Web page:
Life of Nick Joaquin

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Nick Joaquin

Early life and education
Joaquín was born in Paco, Manila, one of ten children of Leocadio Joaquín, a colonel under General Emilio Aguinaldo in the 1896 Revolution, and Salome Márquez, a teacher of English and Spanish. After being read poems and stories by his mother, the boy Joaquín read widely in his father's library and at the National Library of the Philippines. By then, his father had become a successful lawyer after the revolution. From reading, Joaquín became interested in writing. At age 17, Joaquín had his first piece published, in the literary section of the pre-World War II Tribune, where he worked as a proofreader. It was accepted by the writer and editor Serafín Lanot. After Joaquín won a nationwide essay competition to honor La Naval de Manila, sponsored by the Dominican Order, the University of Santo Tomas awarded him an honorary Associate in Arts (A.A.). They also awarded him a scholarship to St. Albert's Convent, the Dominican monastery in Hong Kong. Career

After returning to the Philippines, Joaquín joined the Philippines Free Press, starting as a proofreader. Soon he attracted notice for his poems, stories and plays, as well as his journalism under the pen name Quijano de Manila. His journalism was both intellectual and provocative, an unknown genre in the Philippines at that time, and he raised the level of reportage in the country. Joaquín deeply admired José Rizal, the national hero of the Philippines. Joaquín paid tribute to him in books such as The Storyteller's New Medium - Rizal in Saga, The Complete Poems and Plays of Jose Rizal, and A Question of Heroes: Essays in Criticism on Ten Key Figures of Philippine History. He translated the hero's valedictory poem, in the original Spanish Mi Ultimo Adios, as "Land That I Love, Farewell!" Joaquín represented the Philippines at the International PEN Congress in Tokyo in 1957, and was appointed as a member of the Motion Pictures commission under presidents Diosdado Macapagal and Ferdinand E. Marcos. After being honored as National Artist, Joaquin used his position to work for intellectual freedom in society. He secured the release of imprisoned writer José F. Lacaba. At a ceremony on Mount Makiling attended by First Lady Imelda Marcos, Joaquín delivered an invocation to Mariang Makiling, the mountain's mythical maiden. Joaquín touched on the importance of freedom and the artist. After that, Joaquín was excluded by the Marcos regime as a speaker from important cultural events. Joaquín died of cardiac arrest in the early morning of April 29, 2004, at his home in San Juan, Metro Manila. He was then editor ofPhilippine Graphic magazine where he worked with Juan P. Dayang, who was the magazine's first publisher. Joaquin was also publisher of its sister publication, Mirror Weekly, a women’s magazine. He also wrote the column (“Small Beer”) for the Philippine Daily Inquirerand Isyu, an opinion tabloid.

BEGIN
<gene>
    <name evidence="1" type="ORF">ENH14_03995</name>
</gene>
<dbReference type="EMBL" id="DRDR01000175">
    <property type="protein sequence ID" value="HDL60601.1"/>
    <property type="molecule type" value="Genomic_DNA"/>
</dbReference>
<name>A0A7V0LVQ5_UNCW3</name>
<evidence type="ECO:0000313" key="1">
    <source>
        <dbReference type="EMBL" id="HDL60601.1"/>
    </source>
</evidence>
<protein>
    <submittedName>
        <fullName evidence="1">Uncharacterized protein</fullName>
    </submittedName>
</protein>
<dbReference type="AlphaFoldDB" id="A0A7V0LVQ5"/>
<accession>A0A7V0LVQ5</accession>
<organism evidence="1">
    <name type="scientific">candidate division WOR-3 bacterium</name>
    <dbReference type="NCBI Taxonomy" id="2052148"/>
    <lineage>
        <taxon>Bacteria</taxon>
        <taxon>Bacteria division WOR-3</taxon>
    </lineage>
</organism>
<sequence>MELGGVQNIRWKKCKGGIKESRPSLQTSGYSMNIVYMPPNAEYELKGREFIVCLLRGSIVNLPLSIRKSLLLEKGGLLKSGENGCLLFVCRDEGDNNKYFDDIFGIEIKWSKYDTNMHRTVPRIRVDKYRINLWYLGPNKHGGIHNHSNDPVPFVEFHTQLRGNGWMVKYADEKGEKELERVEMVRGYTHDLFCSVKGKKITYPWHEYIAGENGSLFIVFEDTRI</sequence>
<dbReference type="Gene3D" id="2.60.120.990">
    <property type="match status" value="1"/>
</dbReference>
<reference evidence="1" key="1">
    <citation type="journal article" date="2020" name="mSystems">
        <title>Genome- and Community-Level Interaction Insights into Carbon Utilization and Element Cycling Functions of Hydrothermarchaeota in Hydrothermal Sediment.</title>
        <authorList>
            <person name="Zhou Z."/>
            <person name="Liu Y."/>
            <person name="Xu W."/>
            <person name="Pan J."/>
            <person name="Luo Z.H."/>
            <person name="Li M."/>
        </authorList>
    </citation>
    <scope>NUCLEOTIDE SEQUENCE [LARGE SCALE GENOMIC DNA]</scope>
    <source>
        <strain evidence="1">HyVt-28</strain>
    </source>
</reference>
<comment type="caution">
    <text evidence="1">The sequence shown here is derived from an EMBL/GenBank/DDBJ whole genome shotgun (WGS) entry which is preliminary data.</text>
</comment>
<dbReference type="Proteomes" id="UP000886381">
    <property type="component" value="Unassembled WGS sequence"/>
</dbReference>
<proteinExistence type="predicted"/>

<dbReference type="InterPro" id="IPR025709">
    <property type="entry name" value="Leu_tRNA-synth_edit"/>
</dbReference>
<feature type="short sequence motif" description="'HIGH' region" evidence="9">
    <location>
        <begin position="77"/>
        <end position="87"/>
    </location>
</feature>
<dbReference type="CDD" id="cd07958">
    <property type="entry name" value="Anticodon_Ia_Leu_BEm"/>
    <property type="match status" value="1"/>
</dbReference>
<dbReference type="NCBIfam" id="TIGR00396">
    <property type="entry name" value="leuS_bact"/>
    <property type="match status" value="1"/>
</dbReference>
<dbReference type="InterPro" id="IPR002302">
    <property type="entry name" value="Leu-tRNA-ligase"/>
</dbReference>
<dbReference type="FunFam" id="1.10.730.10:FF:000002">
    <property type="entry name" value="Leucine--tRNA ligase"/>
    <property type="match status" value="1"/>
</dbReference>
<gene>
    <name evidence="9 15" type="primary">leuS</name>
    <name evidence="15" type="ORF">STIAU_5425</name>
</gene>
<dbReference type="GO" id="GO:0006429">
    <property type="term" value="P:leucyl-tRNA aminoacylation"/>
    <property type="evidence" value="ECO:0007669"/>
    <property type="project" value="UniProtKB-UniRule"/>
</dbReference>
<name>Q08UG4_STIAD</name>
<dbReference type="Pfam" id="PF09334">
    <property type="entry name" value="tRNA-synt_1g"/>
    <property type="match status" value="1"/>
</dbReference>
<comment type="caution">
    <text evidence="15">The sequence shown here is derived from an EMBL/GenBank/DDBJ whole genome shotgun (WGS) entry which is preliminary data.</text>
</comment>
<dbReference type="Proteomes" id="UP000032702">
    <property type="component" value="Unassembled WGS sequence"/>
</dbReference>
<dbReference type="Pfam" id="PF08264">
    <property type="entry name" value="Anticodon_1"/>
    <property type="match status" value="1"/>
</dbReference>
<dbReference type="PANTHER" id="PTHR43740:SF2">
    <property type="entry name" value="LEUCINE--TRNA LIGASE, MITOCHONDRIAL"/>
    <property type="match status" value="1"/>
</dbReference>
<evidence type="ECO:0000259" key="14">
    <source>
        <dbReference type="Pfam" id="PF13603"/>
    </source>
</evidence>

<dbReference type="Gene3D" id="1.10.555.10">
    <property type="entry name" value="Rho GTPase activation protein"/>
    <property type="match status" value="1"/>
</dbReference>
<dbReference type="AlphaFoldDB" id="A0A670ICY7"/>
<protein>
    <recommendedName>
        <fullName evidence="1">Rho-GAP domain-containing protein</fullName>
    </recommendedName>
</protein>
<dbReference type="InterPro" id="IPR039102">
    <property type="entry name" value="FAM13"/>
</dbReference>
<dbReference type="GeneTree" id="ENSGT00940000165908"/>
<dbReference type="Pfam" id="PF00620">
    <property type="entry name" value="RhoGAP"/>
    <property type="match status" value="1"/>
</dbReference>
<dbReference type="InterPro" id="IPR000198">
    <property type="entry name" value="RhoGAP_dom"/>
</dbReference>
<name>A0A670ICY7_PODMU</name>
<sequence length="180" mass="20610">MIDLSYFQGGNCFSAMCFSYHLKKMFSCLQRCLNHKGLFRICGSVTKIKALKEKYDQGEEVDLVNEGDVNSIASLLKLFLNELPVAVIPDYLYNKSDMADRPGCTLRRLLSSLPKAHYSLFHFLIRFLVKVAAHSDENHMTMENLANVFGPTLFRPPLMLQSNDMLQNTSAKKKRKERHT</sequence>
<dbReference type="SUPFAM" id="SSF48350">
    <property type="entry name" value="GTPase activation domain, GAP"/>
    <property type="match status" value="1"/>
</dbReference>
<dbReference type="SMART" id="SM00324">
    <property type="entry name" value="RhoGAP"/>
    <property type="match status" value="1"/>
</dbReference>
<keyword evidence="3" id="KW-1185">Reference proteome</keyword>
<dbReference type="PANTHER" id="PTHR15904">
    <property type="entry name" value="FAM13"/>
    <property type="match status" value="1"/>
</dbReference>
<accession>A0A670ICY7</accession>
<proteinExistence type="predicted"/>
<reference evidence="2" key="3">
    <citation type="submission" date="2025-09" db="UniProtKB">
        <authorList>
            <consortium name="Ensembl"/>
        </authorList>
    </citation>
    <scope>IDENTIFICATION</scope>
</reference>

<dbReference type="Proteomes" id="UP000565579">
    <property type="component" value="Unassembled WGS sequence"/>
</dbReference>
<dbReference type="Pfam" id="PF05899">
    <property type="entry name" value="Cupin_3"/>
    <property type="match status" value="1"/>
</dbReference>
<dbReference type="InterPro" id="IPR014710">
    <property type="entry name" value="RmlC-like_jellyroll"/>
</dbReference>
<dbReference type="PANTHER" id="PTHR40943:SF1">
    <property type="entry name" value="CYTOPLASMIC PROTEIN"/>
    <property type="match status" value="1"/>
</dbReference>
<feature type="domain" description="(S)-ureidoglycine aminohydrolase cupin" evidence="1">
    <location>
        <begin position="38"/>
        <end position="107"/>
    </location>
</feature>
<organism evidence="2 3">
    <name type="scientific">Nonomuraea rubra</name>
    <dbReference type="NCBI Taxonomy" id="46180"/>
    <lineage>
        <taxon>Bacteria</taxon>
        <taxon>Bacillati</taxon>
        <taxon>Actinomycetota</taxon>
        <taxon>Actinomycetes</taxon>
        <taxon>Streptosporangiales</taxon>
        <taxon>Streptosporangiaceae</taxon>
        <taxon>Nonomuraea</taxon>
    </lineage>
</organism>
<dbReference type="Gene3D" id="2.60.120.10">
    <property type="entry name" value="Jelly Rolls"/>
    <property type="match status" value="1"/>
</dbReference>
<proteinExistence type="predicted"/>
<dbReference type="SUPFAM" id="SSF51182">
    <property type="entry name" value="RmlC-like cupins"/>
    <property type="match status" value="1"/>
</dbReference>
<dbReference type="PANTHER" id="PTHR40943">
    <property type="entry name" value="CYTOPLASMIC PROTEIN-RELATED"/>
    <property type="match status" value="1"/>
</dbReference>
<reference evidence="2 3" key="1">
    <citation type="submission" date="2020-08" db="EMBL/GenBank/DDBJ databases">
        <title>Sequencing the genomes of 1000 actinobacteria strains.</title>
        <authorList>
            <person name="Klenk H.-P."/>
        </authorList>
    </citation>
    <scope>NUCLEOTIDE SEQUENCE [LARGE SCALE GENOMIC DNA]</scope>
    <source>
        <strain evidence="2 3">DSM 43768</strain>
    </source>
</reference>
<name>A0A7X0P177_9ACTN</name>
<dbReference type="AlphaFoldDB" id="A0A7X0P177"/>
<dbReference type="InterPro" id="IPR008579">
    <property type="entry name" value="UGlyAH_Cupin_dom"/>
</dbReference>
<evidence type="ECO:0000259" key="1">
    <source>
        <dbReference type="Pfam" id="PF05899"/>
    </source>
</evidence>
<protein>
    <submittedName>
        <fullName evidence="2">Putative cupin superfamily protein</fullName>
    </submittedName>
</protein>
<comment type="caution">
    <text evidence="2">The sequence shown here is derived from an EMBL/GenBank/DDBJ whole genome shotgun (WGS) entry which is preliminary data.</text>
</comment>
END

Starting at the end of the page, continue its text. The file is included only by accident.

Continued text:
May Day Eve
By Nick Joaquin
The old people had ordered that the dancing should stop at ten o’clock but it was almost midnight before the carriages came filing up the departing guests, while the girls who were staying were promptly herded upstairs to the bedrooms, the young men gathering around to wish them a good night and lamenting their ascent with mock signs and moaning, proclaiming themselves disconsolate but straightway going off to finish the punch and the brandy though they were quite drunk already and simply bursting with wild spirits, merriment, arrogance and audacity, for they were young bucks newly arrived from Europe; the ball had been in their honor; and they had waltzed and polka-ed and bragged and swaggered and flirted all night and where in no mood to sleep yet--no, caramba, not on this moist tropic eve! not on this mystic May eve! --with the night still young and so seductive that it was madness not to go out, not to go forth---and serenade the neighbors! cried one; and swim in the Pasid! cried another; and gather fireflies!...
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